But the public isn't hearing about that all-important distinction right now. And by the time Obama signs a bill—if he can get one approved—many Americans may have concluded that the GOP is right and that the Democrats have embarked on another spending spree, as if this were just another wearying Washington debate. Judging from his flurry of TV appearances Tuesday night and his remarks Wednesday, Obama himself seems to have realized belatedly that he needs to stop empathizing and take charge. After trying to put the Daschle imbroglio behind him by frankly acknowledging that he, the president, "screwed up," Obama reminded everyone of the urgency of the moment. "A failure to act, and act now, will turn crisis into a catastrophe and guarantee a longer recession, a less robust recovery, and a more uncertain future," he said at the White House. Obama also sought to regain the moral high ground by announcing he would limit senior executive pay at bailed-out Wall Street firms to $500,000. "We're taking the air out of the golden parachute," Obama said, adding that it was only "the beginning of a long-term effort to examine the ways in which the means and manner of executive compensation contributed to a reckless culture …" That's a step in the right direction. But now Obama needs to remind the American people that unless the Republicans get on board, they will bear political responsibility for failing to act in the face of the worst economic crisis since the Great Depression.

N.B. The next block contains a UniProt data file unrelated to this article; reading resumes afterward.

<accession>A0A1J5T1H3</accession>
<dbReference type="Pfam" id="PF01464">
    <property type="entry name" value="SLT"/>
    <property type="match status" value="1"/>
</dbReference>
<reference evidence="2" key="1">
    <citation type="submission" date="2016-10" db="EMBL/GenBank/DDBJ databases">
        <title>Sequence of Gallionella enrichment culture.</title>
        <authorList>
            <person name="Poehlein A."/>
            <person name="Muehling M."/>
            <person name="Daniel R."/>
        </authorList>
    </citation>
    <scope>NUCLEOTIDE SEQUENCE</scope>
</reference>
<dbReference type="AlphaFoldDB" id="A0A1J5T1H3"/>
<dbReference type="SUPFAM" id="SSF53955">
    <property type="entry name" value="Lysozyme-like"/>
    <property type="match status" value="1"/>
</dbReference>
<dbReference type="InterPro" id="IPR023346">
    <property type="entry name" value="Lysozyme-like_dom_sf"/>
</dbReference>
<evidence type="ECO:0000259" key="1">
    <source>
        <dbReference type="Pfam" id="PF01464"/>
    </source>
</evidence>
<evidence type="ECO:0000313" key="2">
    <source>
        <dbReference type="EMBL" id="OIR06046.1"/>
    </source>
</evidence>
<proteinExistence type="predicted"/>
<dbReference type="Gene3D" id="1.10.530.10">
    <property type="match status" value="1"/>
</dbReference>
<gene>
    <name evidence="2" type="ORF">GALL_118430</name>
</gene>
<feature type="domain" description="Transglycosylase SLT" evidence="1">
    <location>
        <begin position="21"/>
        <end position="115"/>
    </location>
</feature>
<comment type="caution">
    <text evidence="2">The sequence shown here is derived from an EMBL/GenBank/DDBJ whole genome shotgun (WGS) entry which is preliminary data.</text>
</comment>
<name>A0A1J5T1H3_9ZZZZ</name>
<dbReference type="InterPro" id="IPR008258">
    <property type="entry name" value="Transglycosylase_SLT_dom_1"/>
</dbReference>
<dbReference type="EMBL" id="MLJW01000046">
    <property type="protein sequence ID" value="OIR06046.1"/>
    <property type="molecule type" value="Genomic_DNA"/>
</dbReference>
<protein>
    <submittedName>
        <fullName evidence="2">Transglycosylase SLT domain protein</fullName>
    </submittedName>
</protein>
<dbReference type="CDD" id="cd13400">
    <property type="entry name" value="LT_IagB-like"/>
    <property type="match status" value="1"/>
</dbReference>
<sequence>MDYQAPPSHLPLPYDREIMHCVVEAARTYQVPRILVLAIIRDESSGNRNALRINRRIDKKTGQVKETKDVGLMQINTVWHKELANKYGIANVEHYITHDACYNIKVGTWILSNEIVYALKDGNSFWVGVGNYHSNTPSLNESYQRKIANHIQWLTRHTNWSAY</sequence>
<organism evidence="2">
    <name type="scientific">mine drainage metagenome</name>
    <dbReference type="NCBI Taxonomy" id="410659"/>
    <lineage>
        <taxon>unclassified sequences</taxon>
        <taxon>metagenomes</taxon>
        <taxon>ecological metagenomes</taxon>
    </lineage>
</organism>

Proof that that Team Obama and his party are losing the debate can be found in a new poll out Wednesday. The Rasmussen Reports survey found that, even though Obama still has a very high approval rating, only 37 percent of Americans now favor the stimulus legislation, compared to 45 percent two weeks ago. The results were similar to a recent Gallup survey that found just 38 percent of voters now support the recovery plan. Mitch McConnell, the GOP Senate minority leader, hinted Wednesday that Obama has lost control of his own Congress. "The president has tried to set some priorities. Unfortunately, Democrats just keep throwing more money on top of an already bloated bill," McConnell said on the floor.